Transporting and handling temperature-sensitive cargo can be a challenge, but now, new technologies are ensuring sensitive freight will arrive in top condition.
Picture the scenario: Insulin must be transported to North America safely. Urgently needed vaccines must be flown to South America. Or a shipment of temperature- sensitive semiconductors from Hyderabad expected in Barcelona – all in day’s work for operators like Lufthansa Cargo.
Many of these operators are buying into newly developed solutions for the air shipment of temperature-sensitive cargo. DoKaSch Temperature Solutions in Germany for instance has seen a steady interest in its temperature-sensitive ULDs.
Andreas Seitz, Managing Director at DoKaSch, observes many reasons why the market for climate-controlled cargo solutions is growing: “The production of pharma goods like medicines and vaccines have become more globalised over the last years which is followed by a growing need for transportation of these temperature-sensitive goods.”
He says nearly all pharmaceuticals that are developed today, or will be in the near future, are biotech, so consequently, the number of temperature-sensitive medicines will likely grow. DoKaSch has developed what it calls the ‘Opticooler’, which provides transport conditions for shipments across continents and climate zones or during unexpected events, for goods that must be kept within a very strict temperature range.
Seitz explains: “It’s equipped with battery powered cooling compressors and heaters as well as a self-regulating temperature control, the internal temperatures consistently stay well within range at any point in the storage area.” He says temperatures between 2-8°C or 15-25°C for example can be maintained regardless of the ambient temperatures, that may vary between -30°C during a Canadian winter or +50°C during a Middle Eastern summer.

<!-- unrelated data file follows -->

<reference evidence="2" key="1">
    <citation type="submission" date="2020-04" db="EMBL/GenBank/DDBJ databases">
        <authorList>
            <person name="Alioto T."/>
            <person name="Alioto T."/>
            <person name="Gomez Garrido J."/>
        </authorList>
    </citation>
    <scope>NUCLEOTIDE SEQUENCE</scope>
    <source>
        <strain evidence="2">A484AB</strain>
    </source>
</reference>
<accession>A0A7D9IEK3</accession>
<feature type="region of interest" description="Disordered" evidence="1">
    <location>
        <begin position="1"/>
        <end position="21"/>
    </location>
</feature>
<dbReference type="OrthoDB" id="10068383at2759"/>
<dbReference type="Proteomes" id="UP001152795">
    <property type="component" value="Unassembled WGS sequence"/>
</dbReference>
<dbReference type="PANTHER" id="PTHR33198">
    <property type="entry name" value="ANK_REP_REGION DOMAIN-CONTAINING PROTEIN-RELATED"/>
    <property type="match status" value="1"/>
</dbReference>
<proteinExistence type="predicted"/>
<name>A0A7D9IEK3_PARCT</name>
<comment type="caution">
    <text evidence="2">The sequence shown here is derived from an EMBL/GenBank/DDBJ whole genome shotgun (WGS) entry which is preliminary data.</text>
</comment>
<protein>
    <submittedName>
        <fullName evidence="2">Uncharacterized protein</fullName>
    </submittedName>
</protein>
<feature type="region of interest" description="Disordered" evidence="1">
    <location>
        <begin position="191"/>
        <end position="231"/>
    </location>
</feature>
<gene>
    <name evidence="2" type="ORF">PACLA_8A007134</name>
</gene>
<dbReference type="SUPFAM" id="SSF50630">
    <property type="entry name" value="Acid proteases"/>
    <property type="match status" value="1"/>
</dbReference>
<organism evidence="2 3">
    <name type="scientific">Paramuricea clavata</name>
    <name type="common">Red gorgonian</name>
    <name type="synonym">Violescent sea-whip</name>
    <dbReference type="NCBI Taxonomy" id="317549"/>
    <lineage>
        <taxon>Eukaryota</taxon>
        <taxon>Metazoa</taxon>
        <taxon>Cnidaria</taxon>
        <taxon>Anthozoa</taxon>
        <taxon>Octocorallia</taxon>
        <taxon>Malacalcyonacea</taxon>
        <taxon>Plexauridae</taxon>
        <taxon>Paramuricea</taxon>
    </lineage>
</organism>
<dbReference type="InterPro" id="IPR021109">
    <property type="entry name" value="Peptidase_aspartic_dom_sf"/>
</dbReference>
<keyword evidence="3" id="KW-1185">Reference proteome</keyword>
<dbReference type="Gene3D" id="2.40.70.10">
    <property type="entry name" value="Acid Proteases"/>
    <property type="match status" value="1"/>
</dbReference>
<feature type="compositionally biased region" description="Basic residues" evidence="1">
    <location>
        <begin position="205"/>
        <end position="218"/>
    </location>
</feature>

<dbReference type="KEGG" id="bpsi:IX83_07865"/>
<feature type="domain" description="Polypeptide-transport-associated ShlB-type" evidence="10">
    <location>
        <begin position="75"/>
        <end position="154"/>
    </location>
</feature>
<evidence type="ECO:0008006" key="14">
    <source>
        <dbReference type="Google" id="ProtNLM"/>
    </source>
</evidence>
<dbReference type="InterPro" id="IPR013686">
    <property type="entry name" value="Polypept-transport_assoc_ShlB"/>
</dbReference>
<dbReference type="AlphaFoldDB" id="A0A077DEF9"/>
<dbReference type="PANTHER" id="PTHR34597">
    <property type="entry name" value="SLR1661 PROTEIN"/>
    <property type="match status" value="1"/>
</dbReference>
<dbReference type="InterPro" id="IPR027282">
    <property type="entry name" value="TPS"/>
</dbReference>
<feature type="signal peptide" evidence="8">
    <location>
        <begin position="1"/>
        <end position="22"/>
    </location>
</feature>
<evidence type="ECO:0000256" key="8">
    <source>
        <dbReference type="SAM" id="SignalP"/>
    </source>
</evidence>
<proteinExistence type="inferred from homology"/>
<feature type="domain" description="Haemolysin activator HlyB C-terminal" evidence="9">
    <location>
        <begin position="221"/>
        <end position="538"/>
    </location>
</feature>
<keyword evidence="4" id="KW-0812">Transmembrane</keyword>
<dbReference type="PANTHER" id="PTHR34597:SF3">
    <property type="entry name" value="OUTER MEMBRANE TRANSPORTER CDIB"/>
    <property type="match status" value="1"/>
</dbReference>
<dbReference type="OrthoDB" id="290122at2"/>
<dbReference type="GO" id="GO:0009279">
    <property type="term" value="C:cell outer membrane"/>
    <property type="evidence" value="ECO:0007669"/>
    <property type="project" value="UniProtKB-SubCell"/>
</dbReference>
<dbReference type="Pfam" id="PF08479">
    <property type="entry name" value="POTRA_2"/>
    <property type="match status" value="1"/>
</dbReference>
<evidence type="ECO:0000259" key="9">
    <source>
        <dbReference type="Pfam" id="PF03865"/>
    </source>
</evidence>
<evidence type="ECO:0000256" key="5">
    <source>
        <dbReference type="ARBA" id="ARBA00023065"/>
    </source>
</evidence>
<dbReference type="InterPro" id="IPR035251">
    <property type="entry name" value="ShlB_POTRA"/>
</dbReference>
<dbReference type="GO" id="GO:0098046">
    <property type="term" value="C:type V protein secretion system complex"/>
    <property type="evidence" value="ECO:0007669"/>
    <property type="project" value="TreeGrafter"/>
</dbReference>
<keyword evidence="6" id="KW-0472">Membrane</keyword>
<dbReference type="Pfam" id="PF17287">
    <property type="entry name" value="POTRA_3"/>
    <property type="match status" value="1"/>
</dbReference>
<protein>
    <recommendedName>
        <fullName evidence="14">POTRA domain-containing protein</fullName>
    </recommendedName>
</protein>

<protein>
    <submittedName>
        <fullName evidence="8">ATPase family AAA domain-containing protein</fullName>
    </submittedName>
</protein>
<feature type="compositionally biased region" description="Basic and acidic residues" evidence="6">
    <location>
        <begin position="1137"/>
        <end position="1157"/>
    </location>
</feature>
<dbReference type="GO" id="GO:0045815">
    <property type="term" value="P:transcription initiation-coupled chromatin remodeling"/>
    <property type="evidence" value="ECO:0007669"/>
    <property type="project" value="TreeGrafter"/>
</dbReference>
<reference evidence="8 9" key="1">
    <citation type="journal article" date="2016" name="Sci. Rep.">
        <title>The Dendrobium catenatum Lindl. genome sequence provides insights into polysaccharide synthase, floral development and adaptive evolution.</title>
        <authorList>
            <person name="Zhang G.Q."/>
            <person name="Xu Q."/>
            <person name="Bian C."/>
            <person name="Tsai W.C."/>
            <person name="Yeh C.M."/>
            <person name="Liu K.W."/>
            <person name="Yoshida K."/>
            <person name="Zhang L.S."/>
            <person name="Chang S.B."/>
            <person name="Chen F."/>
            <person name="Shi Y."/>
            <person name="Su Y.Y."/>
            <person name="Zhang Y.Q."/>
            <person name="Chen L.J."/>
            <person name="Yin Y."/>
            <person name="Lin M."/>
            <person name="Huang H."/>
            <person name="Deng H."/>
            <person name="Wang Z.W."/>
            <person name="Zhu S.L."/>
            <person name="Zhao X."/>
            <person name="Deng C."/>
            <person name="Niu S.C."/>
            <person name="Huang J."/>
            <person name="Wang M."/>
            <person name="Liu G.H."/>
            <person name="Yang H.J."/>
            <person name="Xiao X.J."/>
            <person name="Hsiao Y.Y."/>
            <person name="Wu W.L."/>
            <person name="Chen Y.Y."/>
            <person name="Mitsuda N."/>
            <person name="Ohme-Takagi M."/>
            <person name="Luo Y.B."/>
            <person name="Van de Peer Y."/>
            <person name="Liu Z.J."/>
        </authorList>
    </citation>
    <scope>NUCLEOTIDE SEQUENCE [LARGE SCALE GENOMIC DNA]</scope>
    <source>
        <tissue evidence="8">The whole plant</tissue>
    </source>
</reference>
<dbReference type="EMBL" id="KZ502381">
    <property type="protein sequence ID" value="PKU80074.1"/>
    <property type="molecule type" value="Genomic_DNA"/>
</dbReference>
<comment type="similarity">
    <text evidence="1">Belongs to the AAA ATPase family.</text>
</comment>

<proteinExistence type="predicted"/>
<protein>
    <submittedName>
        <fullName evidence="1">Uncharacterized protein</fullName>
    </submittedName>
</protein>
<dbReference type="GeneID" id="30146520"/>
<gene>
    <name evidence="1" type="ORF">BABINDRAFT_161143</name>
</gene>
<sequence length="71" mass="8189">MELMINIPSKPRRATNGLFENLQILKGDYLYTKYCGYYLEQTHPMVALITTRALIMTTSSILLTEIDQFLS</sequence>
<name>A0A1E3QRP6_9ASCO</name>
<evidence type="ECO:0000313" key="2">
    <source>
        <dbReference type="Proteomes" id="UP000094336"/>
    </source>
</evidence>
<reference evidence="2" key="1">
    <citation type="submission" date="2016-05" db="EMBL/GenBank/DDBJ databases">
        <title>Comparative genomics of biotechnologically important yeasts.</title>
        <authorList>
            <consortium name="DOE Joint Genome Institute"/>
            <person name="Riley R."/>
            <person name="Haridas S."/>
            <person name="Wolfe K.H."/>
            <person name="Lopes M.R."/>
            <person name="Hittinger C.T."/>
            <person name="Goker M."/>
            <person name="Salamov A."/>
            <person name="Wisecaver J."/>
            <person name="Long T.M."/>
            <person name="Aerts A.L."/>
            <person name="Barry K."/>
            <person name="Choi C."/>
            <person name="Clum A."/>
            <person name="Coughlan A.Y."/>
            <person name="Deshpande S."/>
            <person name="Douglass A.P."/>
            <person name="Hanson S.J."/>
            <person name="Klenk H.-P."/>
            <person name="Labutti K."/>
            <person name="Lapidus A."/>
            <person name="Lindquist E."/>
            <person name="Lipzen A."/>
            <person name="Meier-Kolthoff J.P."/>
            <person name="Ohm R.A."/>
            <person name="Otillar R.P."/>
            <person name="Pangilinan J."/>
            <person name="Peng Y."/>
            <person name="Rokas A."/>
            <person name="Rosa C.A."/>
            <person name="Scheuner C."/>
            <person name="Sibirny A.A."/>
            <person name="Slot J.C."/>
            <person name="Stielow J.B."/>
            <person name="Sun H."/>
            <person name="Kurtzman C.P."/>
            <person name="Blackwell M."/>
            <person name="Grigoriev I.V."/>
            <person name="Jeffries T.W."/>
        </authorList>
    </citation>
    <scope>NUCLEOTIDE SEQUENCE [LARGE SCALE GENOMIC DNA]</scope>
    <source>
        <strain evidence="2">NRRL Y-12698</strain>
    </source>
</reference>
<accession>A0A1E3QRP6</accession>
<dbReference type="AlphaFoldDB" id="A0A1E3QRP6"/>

Interestingly, the equipment only needs one electrical outlet to fully charge the energy storage after a flight and to ensure that enough power is always available to deal with unexpected events. A full charge, from 50 per cent to 100per cent, can be achieved within approximately two hours, Seitz tells. Originally the Opticooler was developed for Lufthansa in 2004, but since 2014 the containers are available at many other airlines.
In fact, last year, DoKaSch signed master agreements with Saudia Cargo and Qatar Airways Cargo for the climate-controlled equipment. The Middle Eastern operators were seeking highly reliable packaging solutions to transport temperature-sensitive cargo, especially for pharmaceuticals that must be kept within strict temperature tolerances throughout the entire supply chain, regardless of the ambient conditions, which are a challenge for this region.
Seitz states the Opticooler is especially designed for extreme climatic conditions, such as the high temperatures common in Saudi Arabia and the surrounding regions. “We mainly export pharmaceuticals from the European Union and the United States into Asia and Africa through the Middle Eastern hubs. For this reason, master agreements with carriers like Saudia Cargo and Qatar Airways Cargo, it enables us to send out Opticoolers on many different routings for our customers.”
When in discussion about the upgrade of standard ULDs with temperature-sensitive technologies, Seitz, from his point of view, sees this option as neither economically wise nor qualitatively adequate. He stresses that an upgraded or retrofitted standard ULD will not be able to meet the special needs of temperature-sensitive freight and the strict regulation of the temperature deviation limits. “No, I don’t see any market for this approach,” he reckons.
As previously stated the most common temperature tolerance is 2-8C. Many sensitive materials for the healthcare market are designed to be transported in this temperature range. Too cold and the payload will freeze, too warm and it will spoil. “It’s critical that the temperature stays in the 2-8 range for as long as seven days, without having any temperature excursions,” says Dominic Hyde, Pelican BioThermal’s new vice president of Crēdo on Demand.
“When excursions do happen, they are typically due to human error. This might include not packing the shipper correctly, freezing the coolants or opening it for too long prior to removing the payload to a temperature-controlled storage area,” he suggests. Hyde acknowledges that the market for temperature sensitive packaging is huge, transporting fresh flowers, steaks, seafood, cosmetics, chocolate, wine, artwork and so on.
The market for transporting temperature-sensitive cargo for the healthcare market, such as pharmaceuticals, blood, tissue and organs, is a subsegment, currently valued at approximately $2 billion, and expected to grow to approximately $5 billion by 2026, according to figures from Peli BioThermal. In addressing the market Pelican is making significant headway with its Crēdo on Demand rental programme using temperature controlled passive pallet shippers.